Official statistics measure poverty by household rather than for individuals. So it isn't currently possible to put a figure on the poverty rate for women. However, there are indicators in this section on work, low pay, health and homelessness. Because around 90% of single parent families are headed by women, we have included data on these family types in this section.
270,000 Londoners were unemployed in 2016, and it is almost evenly split between women and men for the first time. However, women remain much less likely than men to be in paid work, usually because of caring responsibilities. This is especially pronounced for some London women who were born overseas particularly in Afghanistan or Somalia.
Women in work remain more likely to be low-paid than men. In 2016 the biggest group among the low paid were female part-time employees at 220,000. Overall, 55% of low-paid jobs are done by women. There was an 87% increase in the number of full-time, low-paid women in London between 2011 and 2016 (compared to an overall increase in low-paid jobs of 52%).
Only 15% of rough sleepers are women. This partly reflects the fact that homeless women with children are usually regarded as in "priority need" by local authorities who accept their responsibility to house them. Single parent families are particularly likely to be living in temporary accommodation sourced by local authorities.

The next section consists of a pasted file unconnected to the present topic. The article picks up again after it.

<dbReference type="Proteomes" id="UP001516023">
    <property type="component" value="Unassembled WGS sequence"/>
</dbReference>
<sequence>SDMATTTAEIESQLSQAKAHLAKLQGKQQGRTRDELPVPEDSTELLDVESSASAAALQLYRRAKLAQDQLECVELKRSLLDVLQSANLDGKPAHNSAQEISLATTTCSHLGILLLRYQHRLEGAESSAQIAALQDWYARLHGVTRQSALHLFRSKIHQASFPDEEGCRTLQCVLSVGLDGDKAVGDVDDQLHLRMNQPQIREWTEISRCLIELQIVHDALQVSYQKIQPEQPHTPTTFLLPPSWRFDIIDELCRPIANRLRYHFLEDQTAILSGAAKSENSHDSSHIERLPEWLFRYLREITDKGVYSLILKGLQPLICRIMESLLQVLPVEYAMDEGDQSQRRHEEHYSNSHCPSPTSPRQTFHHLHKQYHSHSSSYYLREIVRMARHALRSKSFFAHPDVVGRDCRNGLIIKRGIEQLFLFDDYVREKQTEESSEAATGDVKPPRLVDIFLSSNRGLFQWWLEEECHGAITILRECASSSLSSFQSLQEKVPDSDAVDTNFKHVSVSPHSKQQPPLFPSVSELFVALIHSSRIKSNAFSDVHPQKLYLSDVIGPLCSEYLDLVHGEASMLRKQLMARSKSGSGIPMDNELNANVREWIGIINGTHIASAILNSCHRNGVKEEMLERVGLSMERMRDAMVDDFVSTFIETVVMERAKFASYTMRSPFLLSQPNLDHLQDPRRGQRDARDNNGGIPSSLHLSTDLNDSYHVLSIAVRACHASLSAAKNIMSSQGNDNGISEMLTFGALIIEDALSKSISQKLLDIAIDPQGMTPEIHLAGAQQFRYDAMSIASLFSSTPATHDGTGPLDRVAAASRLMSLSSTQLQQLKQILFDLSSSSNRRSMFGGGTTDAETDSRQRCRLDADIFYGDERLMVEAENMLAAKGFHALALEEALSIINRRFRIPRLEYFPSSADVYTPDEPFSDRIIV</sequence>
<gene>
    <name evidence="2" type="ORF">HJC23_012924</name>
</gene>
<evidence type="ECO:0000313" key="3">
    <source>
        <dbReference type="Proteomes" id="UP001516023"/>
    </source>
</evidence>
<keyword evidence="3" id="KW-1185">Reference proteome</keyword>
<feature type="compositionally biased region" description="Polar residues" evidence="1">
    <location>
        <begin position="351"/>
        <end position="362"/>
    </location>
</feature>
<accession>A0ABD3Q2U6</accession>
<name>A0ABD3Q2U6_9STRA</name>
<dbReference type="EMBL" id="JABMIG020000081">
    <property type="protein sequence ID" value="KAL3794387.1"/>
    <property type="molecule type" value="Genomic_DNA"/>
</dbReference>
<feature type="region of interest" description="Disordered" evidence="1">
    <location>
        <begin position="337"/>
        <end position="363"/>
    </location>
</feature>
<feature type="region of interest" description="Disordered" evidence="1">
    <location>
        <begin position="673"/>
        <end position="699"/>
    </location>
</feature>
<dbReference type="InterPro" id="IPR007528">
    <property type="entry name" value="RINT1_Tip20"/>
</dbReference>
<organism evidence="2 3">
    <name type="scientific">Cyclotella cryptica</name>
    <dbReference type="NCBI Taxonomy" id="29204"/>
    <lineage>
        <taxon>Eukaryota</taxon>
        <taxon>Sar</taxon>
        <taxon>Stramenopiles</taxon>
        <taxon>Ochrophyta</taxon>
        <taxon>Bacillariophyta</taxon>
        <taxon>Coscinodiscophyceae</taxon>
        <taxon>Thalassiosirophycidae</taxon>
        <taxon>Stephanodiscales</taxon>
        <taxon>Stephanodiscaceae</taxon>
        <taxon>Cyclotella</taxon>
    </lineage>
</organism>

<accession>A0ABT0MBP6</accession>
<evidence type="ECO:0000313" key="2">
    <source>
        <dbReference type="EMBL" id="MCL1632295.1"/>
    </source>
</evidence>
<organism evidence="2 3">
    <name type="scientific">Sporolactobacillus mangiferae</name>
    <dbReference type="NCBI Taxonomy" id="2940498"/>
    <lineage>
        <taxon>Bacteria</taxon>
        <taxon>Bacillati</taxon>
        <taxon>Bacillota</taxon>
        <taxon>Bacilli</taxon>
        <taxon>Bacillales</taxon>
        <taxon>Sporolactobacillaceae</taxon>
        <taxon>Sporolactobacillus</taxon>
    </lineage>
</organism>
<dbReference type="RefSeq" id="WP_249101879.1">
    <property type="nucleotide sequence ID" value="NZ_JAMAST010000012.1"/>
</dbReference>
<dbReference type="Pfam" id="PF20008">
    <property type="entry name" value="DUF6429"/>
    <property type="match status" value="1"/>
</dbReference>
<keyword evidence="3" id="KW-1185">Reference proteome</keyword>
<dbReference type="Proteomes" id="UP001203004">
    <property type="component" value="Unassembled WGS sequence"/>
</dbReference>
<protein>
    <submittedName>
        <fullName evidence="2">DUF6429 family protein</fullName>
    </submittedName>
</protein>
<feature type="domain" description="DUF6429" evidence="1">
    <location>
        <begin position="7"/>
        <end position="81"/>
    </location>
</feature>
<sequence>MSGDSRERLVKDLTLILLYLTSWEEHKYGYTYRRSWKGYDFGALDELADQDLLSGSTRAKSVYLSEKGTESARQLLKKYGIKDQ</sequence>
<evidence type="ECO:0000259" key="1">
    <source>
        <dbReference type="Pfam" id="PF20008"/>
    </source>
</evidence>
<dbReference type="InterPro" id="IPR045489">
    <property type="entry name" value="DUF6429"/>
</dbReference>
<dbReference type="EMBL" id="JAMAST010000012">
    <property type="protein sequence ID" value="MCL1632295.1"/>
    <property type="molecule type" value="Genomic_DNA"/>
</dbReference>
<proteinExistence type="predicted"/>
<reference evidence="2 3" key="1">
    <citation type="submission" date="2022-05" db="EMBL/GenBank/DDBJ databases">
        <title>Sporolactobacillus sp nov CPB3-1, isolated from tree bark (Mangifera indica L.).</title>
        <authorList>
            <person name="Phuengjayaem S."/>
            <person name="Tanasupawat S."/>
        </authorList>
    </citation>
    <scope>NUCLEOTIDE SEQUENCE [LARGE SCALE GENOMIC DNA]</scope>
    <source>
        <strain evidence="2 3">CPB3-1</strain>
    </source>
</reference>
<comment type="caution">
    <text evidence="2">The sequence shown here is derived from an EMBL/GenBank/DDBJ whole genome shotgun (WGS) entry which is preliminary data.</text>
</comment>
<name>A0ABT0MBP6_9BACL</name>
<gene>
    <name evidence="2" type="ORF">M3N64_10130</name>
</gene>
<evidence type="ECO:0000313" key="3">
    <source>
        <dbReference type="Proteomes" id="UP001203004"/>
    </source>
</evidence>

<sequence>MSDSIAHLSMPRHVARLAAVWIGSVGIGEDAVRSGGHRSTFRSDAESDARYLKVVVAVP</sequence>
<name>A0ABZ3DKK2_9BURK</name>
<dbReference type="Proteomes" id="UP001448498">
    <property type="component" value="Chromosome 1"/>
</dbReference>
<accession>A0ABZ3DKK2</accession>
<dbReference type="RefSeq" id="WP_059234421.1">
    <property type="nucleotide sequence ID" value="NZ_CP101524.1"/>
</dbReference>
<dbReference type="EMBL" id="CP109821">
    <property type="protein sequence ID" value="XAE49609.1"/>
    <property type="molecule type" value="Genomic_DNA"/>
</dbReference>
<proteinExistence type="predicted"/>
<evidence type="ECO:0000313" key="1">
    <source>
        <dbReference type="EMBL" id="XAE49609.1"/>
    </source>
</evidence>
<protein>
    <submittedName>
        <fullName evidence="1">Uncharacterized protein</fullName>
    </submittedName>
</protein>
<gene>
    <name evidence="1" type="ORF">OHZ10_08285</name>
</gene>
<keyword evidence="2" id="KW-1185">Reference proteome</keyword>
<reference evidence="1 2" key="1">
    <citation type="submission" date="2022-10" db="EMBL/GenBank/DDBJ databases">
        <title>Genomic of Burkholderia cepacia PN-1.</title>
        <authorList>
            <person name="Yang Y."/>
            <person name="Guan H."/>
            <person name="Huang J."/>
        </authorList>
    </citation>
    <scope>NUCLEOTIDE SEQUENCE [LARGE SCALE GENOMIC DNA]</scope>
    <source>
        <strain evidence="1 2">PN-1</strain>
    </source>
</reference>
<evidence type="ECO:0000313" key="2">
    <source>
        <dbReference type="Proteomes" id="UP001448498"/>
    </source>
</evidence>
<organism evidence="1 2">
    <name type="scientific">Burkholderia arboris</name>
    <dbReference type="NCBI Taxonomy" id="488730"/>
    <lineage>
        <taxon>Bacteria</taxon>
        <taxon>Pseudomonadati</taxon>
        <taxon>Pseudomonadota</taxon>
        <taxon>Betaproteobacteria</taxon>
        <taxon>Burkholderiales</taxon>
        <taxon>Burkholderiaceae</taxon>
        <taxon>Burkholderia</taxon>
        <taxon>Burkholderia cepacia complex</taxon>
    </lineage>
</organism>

From our Twitter
London students entitled to Free School Meals are 15 percentage points less likely to attain level 3 qualifications (A Level equivalent) than other students in London. In the rest of the UK, this gap in attainment is 28%. pic.twitter.com/Z4v5q7vSM320 Feb 2018
36% of housing delivered in #Haringey was social housing, affordable housing or shared accomodation in the three years up to 2015/16. This is the 5th highest rate in London. 604 such homes were built during this period, which is the 17th most out of London's 32 boroughs. pic.twitter.com/YaBVggmgog20 Feb 2018
More inner London students from disadvantaged backgrounds went to university than those from non-disadvantaged backgrounds in 2015/16. pic.twitter.com/DHAE2XEuiX19 Feb 2018